Researching Through Genealogical Societies (Part 2)
by Bob Brooke
The number of historical and genealogical societies in the United States, alone, seems endless. Each can assist the family genealogist in many ways.
State historical and genealogical societies can be a great help tracking down information about ancestors in a particular state. The Ohio Genealogical Society, the first state organization to have chapters in various counties, correlated activities through the state society. The Illinois State Genealogical Society has made outstanding progress in the field of the historian's involvement with genealogical usage. Texas is so large that a state society has been thriving, and a great many societies have developed throughout the state. Utah has developed an excellent state society, and much activity has been generated due to the state's Mormon background. Also, the Northwest and the California areas have active societies.
Two other state societies are also notable -- The New York Genealogical and Biographical Society and The Genealogical Society of Pennsylvania. The former publishes an excellent periodical, The Record, containing material relating to other states as well as New York. The latter offers Pennsylvania Genealogical Magazine. The libraries of each of these societies are well supplied with books, and their manuscript collections are mines of genealogical data.
The South hadn't been as fortunate as the North in having well-established genealogical societies. However, it's gaining many societies today. Virginia has long had a genealogical society and it has published a quarterly for some time. The North Carolina Genealogical Society issues a splendid publication entitled The Journal. The South Carolina Magazine of Ancestral Research serves the interests of upcountry South Carolina. Two journals serve Georgia--the privately published Georgia Genealogical Magazine and the Georgia Genealogical Society Quarterly.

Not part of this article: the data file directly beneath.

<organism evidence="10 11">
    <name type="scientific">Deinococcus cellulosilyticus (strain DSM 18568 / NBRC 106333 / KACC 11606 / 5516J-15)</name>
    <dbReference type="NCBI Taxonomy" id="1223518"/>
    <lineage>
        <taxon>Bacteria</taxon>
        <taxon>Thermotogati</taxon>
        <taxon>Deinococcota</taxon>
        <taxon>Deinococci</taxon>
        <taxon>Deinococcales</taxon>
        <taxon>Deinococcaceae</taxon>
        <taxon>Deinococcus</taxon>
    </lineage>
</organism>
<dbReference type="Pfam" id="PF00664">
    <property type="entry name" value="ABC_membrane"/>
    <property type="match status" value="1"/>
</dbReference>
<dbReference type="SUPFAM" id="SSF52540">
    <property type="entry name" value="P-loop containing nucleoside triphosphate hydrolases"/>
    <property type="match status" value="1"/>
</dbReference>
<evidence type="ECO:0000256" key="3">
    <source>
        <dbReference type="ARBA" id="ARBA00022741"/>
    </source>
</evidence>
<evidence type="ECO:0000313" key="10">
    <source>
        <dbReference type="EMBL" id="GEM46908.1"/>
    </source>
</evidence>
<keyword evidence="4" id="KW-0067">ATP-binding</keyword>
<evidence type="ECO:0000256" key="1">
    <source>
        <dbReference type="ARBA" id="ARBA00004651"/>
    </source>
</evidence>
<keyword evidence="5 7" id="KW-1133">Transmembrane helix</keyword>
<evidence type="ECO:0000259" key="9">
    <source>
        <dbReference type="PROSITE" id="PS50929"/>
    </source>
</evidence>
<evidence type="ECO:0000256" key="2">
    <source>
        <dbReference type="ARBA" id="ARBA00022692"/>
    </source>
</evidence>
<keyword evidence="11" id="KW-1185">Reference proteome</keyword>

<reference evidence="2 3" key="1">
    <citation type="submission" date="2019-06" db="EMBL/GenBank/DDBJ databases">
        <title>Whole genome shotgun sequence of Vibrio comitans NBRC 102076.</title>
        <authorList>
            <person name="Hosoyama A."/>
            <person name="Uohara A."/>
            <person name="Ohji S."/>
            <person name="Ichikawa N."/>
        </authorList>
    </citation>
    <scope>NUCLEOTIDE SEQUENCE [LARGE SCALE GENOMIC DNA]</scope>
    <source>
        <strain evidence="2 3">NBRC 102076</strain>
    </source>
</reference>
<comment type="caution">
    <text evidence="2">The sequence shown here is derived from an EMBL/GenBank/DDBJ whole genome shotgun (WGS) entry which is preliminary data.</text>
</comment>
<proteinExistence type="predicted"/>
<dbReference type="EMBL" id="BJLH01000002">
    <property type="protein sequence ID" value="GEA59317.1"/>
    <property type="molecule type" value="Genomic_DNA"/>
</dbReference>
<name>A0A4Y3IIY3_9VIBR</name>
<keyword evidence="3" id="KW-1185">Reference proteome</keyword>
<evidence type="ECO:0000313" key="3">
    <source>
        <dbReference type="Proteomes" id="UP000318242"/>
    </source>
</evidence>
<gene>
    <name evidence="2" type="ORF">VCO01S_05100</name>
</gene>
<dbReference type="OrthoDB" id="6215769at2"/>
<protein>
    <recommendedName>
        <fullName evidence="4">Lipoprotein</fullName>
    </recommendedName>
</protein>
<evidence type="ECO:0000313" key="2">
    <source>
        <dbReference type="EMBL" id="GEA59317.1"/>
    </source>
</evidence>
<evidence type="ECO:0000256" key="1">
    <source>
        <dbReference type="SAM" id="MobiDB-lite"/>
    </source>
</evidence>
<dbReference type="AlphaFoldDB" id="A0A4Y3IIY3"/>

Florida has active groups in Miami, Palm Beach, Tampa, Orlando, and Jacksonville. Since Florida's population is largely from outside the state, their interests are very diverse and not easily represented by Florida research. Alabama has a state society, Alabama Genealogical Society, Inc., which issues a publication each quarter entitled the Magazine. Also there are several local societies which publish good periodicals. Mississippi has several local societies, and there's a privately published journal, The Mississippi Genealogical Exchange.
Kentucky Ancestors is issued by the Kentucky Historical Society. The Tennessee Genealogical Society publishes Amsearchin News. Since there are three regions within the state of Tennessee, a diversity of interests is created. Louisiana has been fortunate in having two journals, The Louisiana Genealogical Register and The New Orleans Genesis. Arkansas Family Historian has contributed to resources for research of that state, and Oklahoma Genealogical Society Quarterly has been a mainstay for "the Sooners." There's also the St. Louis Genealogical Society Quarterly.
With so many publications, researchers should pinpoint the articles they wish to peruse which deal with their ancestors and the places where they lived. Most publications are carefully indexed in the Genealogical Periodical Annual Index, found in all genealogical libraries.
There are also ethnic historical societies like the Pennsylvania-German Society and the American-Jewish Historical Society. The Carpatho-Rusyn Society, of Pittsburgh, supports the cultural and genealogy interests of Carpatho-Rusyn Americans in Pennsylvania, Ohio and West Virginia. The Polish Genealogical Society of America, headquartered in Chicago, collects, disseminates and preserves information on Polish and Polish-American family history. Its newsletter, The Rodziny, helps anyone doing research within the borders of the old Commonwealth of Poland.
Even some churches have historical societies. One of the most prominent is the Presbyterian Historical Society in Philadelphia. The American Association for State and Local History in Nashville, Tennessee, publishes a directory of these historical societies, which includes information on membership and the activities of the particular societies.
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